It's been long-established in the pages of the Hulk that the tormented Bruce Banner can't kill himself; the Hulk won't let him. Two years ago, during the Civil War II storyline, Banner was killed by a vibranium arrow to the head. This was done at his own request--a death the Hulk couldn't prevent. Since then, he's been resurrected at least three times by various villainous forces looking to use the power of the Hulk for their own nefarious ends. But what if there's even more to the Hulk? What if, even if Banner dies, the Hulk simply won't allow him to remain dead? That's the premise of "The Immortal Hulk," the new book by writer Al Ewing and artists Joe Bennett and Ruy Jose, the first issue of which just hit the stands.
Banner, alive and living incognito, is shot in the head during a convenience-store robbery, just as he'd begun to change. He's pronounced dead and taken to the local morgue but when darkness falls, the Hulk rises again.
In the earliest days of the Hulk, this--the fall of night--was what triggered Banner's transformations. The Immortal Hulk draws a lot more from the Hulk's earliest days. The theme of this first issue comes right from the cover of Incredible Hulk #1. The tone, like that of those earliest stories, is that of a horror comic. This Hulk isn't the dumb, childlike brute who developed later but the more intelligent, craftier--and creepier--creature of those first issues.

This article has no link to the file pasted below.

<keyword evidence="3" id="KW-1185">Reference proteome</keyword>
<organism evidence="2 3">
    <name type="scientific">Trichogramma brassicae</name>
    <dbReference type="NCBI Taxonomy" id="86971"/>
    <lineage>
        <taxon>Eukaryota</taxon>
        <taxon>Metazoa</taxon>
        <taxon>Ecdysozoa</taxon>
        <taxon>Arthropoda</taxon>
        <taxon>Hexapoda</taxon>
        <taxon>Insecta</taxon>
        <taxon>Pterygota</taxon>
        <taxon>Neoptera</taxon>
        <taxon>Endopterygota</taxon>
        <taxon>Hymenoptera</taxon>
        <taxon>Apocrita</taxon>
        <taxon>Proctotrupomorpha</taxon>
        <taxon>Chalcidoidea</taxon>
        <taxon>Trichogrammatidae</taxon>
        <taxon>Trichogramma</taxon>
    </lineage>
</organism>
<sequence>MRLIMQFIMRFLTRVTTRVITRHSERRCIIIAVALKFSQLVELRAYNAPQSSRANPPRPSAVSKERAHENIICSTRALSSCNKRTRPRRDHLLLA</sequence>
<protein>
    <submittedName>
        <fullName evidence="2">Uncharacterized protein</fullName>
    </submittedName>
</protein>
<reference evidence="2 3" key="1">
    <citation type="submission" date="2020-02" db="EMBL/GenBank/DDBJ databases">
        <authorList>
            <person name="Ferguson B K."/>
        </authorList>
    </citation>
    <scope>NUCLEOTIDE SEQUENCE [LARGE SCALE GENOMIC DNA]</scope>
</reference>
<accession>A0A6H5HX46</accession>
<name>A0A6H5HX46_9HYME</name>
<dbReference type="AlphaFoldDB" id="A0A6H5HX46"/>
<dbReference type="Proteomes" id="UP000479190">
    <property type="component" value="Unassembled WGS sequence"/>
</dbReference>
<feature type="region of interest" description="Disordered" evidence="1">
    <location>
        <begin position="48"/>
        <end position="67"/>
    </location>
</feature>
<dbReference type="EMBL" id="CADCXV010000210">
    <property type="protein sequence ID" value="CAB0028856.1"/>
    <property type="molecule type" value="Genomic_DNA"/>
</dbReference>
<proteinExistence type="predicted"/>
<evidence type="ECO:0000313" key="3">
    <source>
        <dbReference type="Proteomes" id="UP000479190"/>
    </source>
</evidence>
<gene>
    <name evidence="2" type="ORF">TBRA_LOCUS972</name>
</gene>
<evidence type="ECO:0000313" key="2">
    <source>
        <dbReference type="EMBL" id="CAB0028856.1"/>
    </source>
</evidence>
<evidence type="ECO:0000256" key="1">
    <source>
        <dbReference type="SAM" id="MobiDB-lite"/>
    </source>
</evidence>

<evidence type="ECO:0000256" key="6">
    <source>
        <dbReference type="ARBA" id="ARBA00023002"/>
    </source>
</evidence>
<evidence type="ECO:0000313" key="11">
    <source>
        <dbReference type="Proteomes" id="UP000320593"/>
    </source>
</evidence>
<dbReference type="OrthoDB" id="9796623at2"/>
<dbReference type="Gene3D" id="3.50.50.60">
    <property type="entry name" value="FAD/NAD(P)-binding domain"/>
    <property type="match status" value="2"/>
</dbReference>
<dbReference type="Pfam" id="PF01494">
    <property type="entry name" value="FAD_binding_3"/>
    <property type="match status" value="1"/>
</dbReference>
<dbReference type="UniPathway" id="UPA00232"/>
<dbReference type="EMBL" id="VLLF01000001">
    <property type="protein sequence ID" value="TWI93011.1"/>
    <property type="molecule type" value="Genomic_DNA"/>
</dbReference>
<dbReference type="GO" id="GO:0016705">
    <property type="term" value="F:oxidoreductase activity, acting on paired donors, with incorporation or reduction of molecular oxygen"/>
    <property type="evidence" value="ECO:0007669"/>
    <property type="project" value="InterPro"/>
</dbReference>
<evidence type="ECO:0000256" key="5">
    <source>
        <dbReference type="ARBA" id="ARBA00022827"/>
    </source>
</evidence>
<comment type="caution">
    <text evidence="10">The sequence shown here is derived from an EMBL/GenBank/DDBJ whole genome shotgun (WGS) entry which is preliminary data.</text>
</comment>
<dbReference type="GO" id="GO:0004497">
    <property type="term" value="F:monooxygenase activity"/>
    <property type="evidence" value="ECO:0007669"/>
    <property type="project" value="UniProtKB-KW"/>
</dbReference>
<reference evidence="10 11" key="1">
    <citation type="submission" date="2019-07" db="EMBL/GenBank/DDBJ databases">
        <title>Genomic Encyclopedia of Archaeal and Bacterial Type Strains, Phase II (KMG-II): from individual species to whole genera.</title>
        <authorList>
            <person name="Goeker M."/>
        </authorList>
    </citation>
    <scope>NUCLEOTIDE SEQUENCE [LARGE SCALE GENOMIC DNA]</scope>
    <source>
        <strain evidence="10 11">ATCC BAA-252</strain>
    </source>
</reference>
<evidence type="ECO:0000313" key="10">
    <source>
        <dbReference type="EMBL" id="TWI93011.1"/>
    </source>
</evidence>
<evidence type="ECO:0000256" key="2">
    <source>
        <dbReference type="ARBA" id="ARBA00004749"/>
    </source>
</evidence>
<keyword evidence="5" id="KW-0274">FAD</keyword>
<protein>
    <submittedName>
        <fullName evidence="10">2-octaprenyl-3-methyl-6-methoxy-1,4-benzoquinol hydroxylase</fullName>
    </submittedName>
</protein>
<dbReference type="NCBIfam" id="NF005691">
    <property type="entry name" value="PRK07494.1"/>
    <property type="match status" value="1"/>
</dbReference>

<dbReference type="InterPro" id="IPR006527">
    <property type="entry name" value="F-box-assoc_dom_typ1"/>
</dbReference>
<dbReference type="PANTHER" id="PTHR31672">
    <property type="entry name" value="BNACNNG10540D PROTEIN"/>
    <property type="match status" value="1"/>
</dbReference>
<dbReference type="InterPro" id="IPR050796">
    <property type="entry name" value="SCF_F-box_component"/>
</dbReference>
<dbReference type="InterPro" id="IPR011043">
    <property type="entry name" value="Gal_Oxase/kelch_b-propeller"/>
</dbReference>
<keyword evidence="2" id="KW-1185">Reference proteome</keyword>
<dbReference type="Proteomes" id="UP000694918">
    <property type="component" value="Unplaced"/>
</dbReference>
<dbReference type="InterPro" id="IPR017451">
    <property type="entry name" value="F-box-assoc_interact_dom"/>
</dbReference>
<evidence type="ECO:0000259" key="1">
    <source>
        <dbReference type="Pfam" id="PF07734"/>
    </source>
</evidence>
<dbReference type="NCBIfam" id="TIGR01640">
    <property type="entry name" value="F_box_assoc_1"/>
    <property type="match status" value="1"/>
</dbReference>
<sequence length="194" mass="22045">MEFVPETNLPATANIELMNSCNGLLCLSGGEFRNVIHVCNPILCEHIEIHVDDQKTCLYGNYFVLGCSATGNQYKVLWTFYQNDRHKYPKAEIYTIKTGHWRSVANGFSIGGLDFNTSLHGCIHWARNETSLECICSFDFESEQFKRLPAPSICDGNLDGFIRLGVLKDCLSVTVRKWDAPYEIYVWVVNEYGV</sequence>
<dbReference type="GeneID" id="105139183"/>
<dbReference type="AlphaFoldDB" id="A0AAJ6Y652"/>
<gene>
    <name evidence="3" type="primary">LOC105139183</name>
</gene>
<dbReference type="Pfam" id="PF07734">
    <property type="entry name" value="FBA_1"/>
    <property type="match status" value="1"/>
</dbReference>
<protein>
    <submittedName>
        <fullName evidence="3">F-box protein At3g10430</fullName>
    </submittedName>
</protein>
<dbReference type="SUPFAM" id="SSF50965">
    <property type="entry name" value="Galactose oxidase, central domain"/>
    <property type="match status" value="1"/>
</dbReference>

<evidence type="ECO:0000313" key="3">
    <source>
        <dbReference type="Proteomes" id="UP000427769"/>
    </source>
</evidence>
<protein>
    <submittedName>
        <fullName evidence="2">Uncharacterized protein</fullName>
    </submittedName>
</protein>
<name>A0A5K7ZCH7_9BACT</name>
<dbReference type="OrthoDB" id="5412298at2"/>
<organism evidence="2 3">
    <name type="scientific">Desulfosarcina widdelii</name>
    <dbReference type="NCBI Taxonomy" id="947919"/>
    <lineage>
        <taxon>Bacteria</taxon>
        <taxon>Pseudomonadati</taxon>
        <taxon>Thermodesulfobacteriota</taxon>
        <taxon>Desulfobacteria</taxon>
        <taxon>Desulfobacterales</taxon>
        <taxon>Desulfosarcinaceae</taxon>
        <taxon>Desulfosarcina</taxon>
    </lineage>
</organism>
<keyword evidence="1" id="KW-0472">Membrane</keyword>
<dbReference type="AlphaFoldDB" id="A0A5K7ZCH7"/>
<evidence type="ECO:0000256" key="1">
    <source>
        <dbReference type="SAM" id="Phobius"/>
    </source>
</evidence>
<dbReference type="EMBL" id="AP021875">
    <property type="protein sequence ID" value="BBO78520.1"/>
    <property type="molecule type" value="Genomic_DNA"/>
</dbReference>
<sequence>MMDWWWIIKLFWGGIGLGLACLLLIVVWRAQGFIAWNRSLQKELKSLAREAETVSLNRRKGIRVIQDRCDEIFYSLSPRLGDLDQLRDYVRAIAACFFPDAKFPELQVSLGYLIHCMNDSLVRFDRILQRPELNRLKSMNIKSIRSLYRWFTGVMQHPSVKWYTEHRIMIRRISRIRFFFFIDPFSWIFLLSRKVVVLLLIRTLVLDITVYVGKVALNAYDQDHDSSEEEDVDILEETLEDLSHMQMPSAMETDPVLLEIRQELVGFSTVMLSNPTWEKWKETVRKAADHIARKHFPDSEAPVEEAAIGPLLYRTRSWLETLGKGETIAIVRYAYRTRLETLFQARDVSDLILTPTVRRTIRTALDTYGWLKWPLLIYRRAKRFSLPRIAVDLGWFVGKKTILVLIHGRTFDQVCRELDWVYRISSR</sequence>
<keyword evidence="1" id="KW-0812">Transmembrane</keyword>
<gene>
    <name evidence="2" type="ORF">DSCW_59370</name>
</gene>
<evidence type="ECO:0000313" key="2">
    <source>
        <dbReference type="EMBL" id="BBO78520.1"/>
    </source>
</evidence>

I'm a huge fan of the Hulk. He was always one of my favorite Marvel characters, and I haven't been terribly pleased by a lot of the abuse to which Marvel has subjected the character in recent years. I love the look and feel of those early Hulk books to which this calls back, the artwork is great and while I'm not quite sure about the soundness of the premise--a Hulk who even returns from the dead initially seems a bit much to me--I liked this 1st issue. I liked it a lot. It felt like a homecoming for the character after the totally unawesome shenanigans of recent years. I definitely want to see more.